This temple was made by the Moche, ancestors of the Chimu Empire, but they didn't worship the moon like the Chimor were supposed to have done. The Moche temple was misnamed based on the Central American ruins where there was often a bigger pyramid for the sun and a smaller one for the moon.
This pretty fellow was the Moches' god Ai Apaec:
The Beheader God, as our guide so charmingly named him. The Moche practiced human sacrifice to ensure the fertility of their valley.
With time, the temple got bigger and bigger at its base as the people built more and more levels. Row upon row of adobe bricks were placed over the previous facade to receive a larger load on top. Archaeologists have excavated the original walls, where the pigments survived.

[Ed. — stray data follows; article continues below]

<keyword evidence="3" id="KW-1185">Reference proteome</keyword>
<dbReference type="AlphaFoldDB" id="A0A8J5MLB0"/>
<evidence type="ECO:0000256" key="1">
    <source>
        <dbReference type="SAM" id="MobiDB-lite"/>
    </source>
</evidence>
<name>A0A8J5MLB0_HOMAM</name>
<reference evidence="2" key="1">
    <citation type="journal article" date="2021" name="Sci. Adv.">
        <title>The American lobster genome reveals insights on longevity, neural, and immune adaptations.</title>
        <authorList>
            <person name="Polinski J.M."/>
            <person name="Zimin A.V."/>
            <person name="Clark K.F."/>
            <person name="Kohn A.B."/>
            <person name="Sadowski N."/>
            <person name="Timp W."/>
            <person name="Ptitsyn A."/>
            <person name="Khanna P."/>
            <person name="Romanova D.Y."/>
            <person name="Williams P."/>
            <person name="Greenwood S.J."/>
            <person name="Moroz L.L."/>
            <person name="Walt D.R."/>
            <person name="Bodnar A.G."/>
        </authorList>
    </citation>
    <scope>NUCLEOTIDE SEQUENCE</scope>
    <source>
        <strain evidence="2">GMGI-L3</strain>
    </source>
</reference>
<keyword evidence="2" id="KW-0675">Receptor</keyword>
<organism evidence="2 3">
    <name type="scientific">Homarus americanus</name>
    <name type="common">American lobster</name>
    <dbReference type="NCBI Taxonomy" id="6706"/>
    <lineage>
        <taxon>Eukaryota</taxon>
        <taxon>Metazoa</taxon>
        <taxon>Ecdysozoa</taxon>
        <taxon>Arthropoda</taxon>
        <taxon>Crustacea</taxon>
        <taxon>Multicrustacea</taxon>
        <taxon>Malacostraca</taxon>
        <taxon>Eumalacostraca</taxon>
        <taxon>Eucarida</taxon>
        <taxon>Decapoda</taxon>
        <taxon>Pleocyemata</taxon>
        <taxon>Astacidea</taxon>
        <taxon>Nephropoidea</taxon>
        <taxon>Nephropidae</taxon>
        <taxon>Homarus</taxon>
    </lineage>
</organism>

According to our guide, the workers don't restore the paints; they just fix them with a clear sealant so they won't deteriorate further now that they've been re-exposed to air and sun. Nor are they repairing the bas-reliefs, just bringing them to light:
After our visit, we had to rush back to town for C and M to catch their bus. Luckily, there was a collectivo (bus-taxi) waiting in the temple parking lot. A much better bargain than a private taxi:
E, J, and I walked around Trujillo's city center and ate guinea pig and a kind of red corn pudding while waiting for our late-night buses...
Next up: Cuzco.